St-Germain-des-Pres Walking Tour, Paris

St-Germain-des-Pres Walking Tour (Self Guided), Paris

This self-guided walk takes you to explore the 6th arrondissement, covering the quarter of St-Germain-des-Prés, the riverside districts and the areas nearby the Luxembourg Garden. It is one of the most expensive districts of Paris, home to posh boutiques, eateries and iconic cafes once favored by philosophers and legendary writers, the likes of Hemingway and Camus. The area is likewise renowned for its unique architecture, rich history, and deeply rooted intellectual tradition.

Your itinerary will include a visit to the oldest church in Paris (as well as of the most richly decorated), along with two historic cafés (Café Procope / Les Deux Magots) frequented by famous politicians, artists and writers – but first you might want to stop by the riverside bookstalls (Les Bouquinistes de Paris) looking for a treasured find or just to have a nice stroll along the River Seine.

Also in the area are the Musée National Eugène-Delacroix and the Church of Saint-Sulpice – both delightful alternatives to the more massive and crowded art museums and churches, respectively.

Finally, don’t miss a visit to the Jardin du Luxembourg – the city’s biggest and oldest gardens, where you can always find a bench or chair to read, eat a quick lunch, or simply have a peaceful time. Try ordering something to go from one of the many restaurants nearby!

Surely an interesting part of Paris to wander around, so take this self-guided tour to find our best suggestions for an delightful exploration!
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St-Germain-des-Pres Walking Tour Map

Guide Name: St-Germain-des-Pres Walking Tour
Guide Location: France » Paris (See other walking tours in Paris)
Guide Type: Self-guided Walking Tour (Sightseeing)
# of Attractions: 8
Tour Duration: 2 Hour(s)
Travel Distance: 2.8 Km or 1.7 Miles
Author: karen
Sight(s) Featured in This Guide:
  • Pont des Arts (Bridge of Arts)
  • Bouquinistes de Paris (Parisian booksellers)
  • Cafe Procope
  • Musee national Eugene Delacroix (Eugene Delacroix Museum)
  • Les Deux Magots
  • Eglise de Saint Germain des Pres (oldest church in Paris)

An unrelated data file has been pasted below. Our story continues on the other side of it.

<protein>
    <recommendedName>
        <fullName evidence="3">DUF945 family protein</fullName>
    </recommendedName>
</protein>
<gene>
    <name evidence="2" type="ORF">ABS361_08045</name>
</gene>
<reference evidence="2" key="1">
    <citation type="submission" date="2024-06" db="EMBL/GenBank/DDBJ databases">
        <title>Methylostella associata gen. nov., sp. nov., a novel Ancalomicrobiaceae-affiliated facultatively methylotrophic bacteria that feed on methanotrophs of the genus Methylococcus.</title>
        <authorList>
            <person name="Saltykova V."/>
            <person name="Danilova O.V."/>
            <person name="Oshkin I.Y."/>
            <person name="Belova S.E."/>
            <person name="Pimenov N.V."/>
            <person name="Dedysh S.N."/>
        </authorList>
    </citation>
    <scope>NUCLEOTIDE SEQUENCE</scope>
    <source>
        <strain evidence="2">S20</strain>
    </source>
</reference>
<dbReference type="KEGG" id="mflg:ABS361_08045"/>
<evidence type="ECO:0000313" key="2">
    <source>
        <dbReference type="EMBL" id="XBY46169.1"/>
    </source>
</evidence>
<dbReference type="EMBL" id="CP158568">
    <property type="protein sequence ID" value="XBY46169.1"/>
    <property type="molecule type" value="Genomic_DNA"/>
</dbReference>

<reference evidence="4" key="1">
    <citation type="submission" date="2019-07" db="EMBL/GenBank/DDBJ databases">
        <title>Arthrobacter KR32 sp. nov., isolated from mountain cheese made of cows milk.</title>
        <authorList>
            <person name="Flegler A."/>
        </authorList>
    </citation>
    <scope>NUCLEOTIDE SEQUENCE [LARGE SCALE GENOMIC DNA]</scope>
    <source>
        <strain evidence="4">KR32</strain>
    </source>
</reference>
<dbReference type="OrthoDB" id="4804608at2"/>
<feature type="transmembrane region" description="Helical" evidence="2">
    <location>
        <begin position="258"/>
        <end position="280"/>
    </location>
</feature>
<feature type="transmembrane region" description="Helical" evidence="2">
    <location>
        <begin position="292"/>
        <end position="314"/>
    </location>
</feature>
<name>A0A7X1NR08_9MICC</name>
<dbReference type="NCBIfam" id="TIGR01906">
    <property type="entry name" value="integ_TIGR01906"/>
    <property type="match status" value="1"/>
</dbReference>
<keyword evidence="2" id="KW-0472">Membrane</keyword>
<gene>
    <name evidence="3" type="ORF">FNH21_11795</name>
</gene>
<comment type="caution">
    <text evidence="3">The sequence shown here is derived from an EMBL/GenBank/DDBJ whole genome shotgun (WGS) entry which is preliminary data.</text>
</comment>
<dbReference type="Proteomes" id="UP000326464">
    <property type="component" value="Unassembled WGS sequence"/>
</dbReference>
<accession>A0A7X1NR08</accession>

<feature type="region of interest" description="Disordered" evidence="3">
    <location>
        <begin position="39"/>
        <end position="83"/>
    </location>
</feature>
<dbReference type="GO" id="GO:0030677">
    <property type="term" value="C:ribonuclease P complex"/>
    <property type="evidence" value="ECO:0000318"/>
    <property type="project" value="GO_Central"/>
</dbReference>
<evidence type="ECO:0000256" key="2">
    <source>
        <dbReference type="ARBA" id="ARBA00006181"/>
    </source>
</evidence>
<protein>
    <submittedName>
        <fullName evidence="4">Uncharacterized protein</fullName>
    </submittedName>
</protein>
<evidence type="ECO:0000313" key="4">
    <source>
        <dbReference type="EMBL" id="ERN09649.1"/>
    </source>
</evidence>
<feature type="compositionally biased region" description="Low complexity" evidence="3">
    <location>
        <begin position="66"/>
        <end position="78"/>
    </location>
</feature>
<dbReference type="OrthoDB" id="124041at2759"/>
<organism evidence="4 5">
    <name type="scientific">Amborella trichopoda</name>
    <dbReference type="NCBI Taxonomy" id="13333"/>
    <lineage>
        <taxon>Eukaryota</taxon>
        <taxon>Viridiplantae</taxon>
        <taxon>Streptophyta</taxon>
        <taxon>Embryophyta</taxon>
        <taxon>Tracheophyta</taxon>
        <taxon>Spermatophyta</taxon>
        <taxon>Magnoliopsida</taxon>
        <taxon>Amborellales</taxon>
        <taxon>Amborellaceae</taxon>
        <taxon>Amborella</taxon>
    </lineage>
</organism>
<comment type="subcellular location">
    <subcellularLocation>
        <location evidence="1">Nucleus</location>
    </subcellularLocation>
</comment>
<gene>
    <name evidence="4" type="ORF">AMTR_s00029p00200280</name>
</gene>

• Eglise Saint-Sulpice (Church of St. Sulpice)
  • Jardin du Luxembourg (Luxembourg Gardens)
Pont des Arts (Bridge of Arts)

1) Pont des Arts (Bridge of Arts)

Paris's very first iron bridge, the Pont des Arts (or Passerelle des Arts) crosses the River Seine, linking the Institut de France and the central square of the Palais du Louvre. The bridge has sometimes served as a place for art exhibitions and is today a popular open-air studio for painters, artists and photographers who are drawn to its views. To the right, you are overwhelmed with the beautiful Île de la Cité and Pont-Neuf, while to the left, you can see the Eiffel Tower and the Louvre, all against the backdrop of the city's stunning architecture and the River Seine.

In the summertime, the Pont des Arts is frequently utilized for picnics. In recent times, numerous couples visiting as tourists have started attaching padlocks, known as "love locks", to the railings or grates on the side of the bridge, with their names inscribed or engraved on them, then tossing the key into the Seine below, as a romantic gesture. This practice is believed to symbolize a couple's unwavering love. There was a period when thousands of padlocks were attached to the bridge's side.

In 2015, most of the locks were removed from the bridge due to concerns about permanent damage caused by their accumulated weight, which reached 45 tons from over a million locks. However, the romantic atmosphere remains, and visitors are now encouraged to take "love selfies" on the bridge. The Pont des Arts is also an excellent location to admire the beautiful sunset views during summer.